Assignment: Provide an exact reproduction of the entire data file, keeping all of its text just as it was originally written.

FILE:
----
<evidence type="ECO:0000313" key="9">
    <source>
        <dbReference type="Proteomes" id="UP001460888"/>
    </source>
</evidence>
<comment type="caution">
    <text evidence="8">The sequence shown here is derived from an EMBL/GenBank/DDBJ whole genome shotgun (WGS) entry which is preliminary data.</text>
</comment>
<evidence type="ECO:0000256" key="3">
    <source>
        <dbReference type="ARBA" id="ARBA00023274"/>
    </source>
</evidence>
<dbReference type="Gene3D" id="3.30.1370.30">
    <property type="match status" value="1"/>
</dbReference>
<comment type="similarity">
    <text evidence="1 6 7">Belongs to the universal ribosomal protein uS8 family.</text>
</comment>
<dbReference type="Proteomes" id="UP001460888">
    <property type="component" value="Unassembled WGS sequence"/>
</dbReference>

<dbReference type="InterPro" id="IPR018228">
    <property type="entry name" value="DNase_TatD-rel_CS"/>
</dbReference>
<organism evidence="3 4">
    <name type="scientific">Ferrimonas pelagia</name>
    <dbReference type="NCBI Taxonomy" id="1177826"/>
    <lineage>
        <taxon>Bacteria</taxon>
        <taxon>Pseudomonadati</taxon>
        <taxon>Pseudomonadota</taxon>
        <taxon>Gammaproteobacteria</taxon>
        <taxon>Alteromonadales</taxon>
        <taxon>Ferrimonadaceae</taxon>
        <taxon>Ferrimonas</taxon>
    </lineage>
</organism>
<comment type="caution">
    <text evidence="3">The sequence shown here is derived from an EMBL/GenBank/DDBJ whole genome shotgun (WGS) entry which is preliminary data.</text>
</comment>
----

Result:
<evidence type="ECO:0000313" key="9">
    <source>
        <dbReference type="Proteomes" id="UP001460888"/>
    </source>
</evidence>
<comment type="caution">
    <text evidence="8">The sequence shown here is derived from an EMBL/GenBank/DDBJ whole genome shotgun (WGS) entry which is preliminary data.</text>
</comment>
<evidence type="ECO:0000256" key="3">
    <source>
        <dbReference type="ARBA" id="ARBA00023274"/>
    </source>
</evidence>
<dbReference type="Gene3D" id="3.30.1370.30">
    <property type="match status" value="1"/>
</dbReference>
<comment type="similarity">
    <text evidence="1 6 7">Belongs to the universal ribosomal protein uS8 family.</text>
</comment>
<dbReference type="Proteomes" id="UP001460888">
    <property type="component" value="Unassembled WGS sequence"/>
</dbReference>

<dbReference type="InterPro" id="IPR018228">
    <property type="entry name" value="DNase_TatD-rel_CS"/>
</dbReference>
<organism evidence="3 4">
    <name type="scientific">Ferrimonas pelagia</name>
    <dbReference type="NCBI Taxonomy" id="1177826"/>
    <lineage>
        <taxon>Bacteria</taxon>
        <taxon>Pseudomonadati</taxon>
        <taxon>Pseudomonadota</taxon>
        <taxon>Gammaproteobacteria</taxon>
        <taxon>Alteromonadales</taxon>
        <taxon>Ferrimonadaceae</taxon>
        <taxon>Ferrimonas</taxon>
    </lineage>
</organism>
<comment type="caution">
    <text evidence="3">The sequence shown here is derived from an EMBL/GenBank/DDBJ whole genome shotgun (WGS) entry which is preliminary data.</text>
</comment>